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“The Latins are proud; the Greeks are obstinate; “neither party will recede or retract; and the at“ tempt of a perfect union will confirm the schism, “alienate the churches, and leave us, without hope “ or defence, at the mercy of the barbarians.” Impatient of this salutary lesson, the royal youth arose from his seat, and departed in silence; and the wise monarch, (continues Phranza), casting his eyes on me, thus resumed his discourse: “My “son deems himself a great and heroic prince; “but, alas! our miserable age does not afford “scope for heroism or greatness. His daring spi“rit might have suited the happier times of our “ancestors; but the present state requires not an

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“Emperor, but a cautious steward of the last re

“lics of our fortunes. Well do I remember the “ lofty expectations which he built on our alliance “with Mustapha; and much do I fear, that his “rash courage will urge the ruin of our house, and “ that even religion may precipitate our downfall.” Yet the inexperience and authority of Manuel preserved the peace, and eluded the council; till, in the seventy-eighth year of his age, and in the habit of a monk, he terminated his career, dividing his precious moveables among his children and the poor, his physicians, and his favourite servants. Of his six sons *, Andronicus the Second was invested with the principality of Thessalonica, and died of a leprosy soon after the sale of that city to

the Venetians, and its final conquest by the Turks.

Some fortunate incidents had restored Peloponne-
SuS2

* See Ducange, Fam. Byzant, p. 243—248.

His death.

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sus, or the Morea, to the empire; and in his more
prosperous days, Manuel had fortified the narrow
isthmus of six miles * with a stone-wall, and one
hundred and fifty-three towers. The wall was
overthrown by the first blast of the Ottomans; the
fertile peninsula might have been sufficient for the
four younger brothers, Theodore and Constantine,
Demetrius and Thomas; but they wasted, in do-
mestic contests, the remains of their strength; and
the least successful of the rivals were reduced to a

life of dependence in the Byzantine palace.
The eldest of the sons of Manuel, John Palaeo-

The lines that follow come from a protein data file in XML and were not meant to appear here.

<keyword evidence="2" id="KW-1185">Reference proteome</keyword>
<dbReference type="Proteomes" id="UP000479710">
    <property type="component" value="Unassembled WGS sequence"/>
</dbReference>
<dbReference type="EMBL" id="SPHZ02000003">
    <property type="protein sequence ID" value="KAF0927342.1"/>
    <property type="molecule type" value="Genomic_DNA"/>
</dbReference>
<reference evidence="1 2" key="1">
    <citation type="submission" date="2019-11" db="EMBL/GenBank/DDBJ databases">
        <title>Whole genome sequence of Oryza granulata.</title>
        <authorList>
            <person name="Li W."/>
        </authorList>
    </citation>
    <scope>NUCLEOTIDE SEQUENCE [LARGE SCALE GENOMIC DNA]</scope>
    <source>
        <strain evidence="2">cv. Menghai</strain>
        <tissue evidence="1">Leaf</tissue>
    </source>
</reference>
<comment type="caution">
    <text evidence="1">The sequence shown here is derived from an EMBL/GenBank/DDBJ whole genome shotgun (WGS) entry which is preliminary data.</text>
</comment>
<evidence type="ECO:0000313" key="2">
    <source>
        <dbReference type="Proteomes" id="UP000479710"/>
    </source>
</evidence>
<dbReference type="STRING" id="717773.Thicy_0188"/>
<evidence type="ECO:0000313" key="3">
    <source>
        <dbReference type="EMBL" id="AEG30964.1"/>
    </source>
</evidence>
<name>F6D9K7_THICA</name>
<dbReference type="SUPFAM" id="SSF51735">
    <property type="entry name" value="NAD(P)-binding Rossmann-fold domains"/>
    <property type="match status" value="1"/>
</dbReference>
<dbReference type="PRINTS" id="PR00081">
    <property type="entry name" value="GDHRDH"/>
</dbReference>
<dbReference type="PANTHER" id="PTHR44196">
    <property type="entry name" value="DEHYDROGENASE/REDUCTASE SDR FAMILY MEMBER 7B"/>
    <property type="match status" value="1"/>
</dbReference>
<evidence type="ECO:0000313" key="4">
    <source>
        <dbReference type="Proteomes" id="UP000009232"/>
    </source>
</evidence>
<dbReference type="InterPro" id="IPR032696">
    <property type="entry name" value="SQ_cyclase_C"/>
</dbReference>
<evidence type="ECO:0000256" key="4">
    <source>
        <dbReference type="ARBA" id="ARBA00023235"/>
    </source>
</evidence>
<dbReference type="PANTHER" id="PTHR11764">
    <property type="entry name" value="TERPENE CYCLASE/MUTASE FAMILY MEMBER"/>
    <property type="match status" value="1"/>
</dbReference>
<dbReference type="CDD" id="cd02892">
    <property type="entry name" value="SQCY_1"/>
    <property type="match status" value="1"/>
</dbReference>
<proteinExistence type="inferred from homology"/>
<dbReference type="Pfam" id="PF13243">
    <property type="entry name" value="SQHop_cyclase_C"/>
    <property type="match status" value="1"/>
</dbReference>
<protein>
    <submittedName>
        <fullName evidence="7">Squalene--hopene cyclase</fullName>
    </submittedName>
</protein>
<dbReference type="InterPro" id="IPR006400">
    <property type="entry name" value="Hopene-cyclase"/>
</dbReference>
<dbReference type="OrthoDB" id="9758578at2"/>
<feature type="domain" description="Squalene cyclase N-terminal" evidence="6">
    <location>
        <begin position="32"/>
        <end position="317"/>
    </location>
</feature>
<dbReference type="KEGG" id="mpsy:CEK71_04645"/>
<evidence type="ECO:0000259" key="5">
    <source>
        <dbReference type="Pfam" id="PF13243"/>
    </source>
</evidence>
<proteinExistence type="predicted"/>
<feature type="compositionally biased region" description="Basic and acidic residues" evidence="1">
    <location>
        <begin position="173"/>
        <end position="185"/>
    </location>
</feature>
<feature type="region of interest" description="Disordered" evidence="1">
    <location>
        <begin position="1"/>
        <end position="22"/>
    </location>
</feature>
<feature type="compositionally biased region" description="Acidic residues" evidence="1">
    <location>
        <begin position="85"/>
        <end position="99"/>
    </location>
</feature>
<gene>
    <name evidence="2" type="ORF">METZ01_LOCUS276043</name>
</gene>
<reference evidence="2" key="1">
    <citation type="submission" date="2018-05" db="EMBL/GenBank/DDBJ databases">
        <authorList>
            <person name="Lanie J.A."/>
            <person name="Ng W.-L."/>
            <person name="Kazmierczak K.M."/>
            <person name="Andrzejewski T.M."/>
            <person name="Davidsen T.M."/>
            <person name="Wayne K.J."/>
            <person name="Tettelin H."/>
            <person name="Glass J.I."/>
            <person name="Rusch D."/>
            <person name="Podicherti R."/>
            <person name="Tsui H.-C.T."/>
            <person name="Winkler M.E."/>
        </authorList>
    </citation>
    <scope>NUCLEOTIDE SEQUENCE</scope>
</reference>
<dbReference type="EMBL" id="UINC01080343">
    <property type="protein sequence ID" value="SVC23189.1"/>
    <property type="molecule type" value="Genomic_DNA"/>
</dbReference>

logus the Second, was acknowledged, after his
father's death, as the sole Emperor of the Greeks.
He immediately proceeded to repudiate his wife,
and to contract a new marriage with the Princess
of Trebizond; beauty was in his eye the first qua-
lification of an Empress; and the clergy had
yielded to his firm assurance, that unless he might
be indulged in a divorce, he would retire to a
cloister, and leave the throne to his brother Con-
stantine. The first, and in truth the only, victory
of Palaeologus, was over a Jew f, whom, after a
long and learned dispute, he converted to the
Christian

- * * The exact measure of the Hexamilion, from sea to sea,

was 38co orgygiae, or toires, of six Greek feet, (Phranzes, l. i. c. 38.), which would produce a Greek mile, still smaller than that of 662 French toires, which is assigned by d'Anville as still in use in Turkey. Five miles are commonly reckoned for the breadth of the Isthmus. See the Travels of Spon, Wheeler, and Chandler.

+ The first objection of the Jews, is on the death of Christ : if it were voluntary, Christ was a suicide; which the Emperor parties with a mystery. They then dispute on the conception of the Virgin, the sense of the prophecies, &c. (Phranzes, l. ii. c. 12. a whole chapter).

Christian faith; and this momentous conquest is carefully recorded in the history of the times. But he soon resumed the design of uniting the East and West; and, regardless of his father's advice, listened, as it should seem, with sincerity, to the proposal of meeting the Pope in a general council beyond the Adriatic. This dangerous project was encouraged by Martin the Fifth, and coldly entertained by his successor Eugenius, till, after a tedious negociation, the Emperor received a summons from a Latin assembly of a new character, the independent prelates of Basil, who styled themselves the Representatives and Judges of the Catholic church. The Roman Pontiff had fought and conquered in the cause of ecclesiastical freedom ; but the victorious clergy were soon exposed to the tyranny of their deliverer; and his sacred character was invulnerable to those arms which they found so keen and effectual against the civil magistrate. Their great charter, the right of election, was annihilated by appeals, evaded by trusts or commendams, disappointed by reversionary grants, and superseded by previous and arbitrary reservations *. A public auction was instituted in the court of Rome: the cardinals and favourites were enriched with the spoils of nations; and every country might complain that the most important and valuable benefices were accumulated on the heads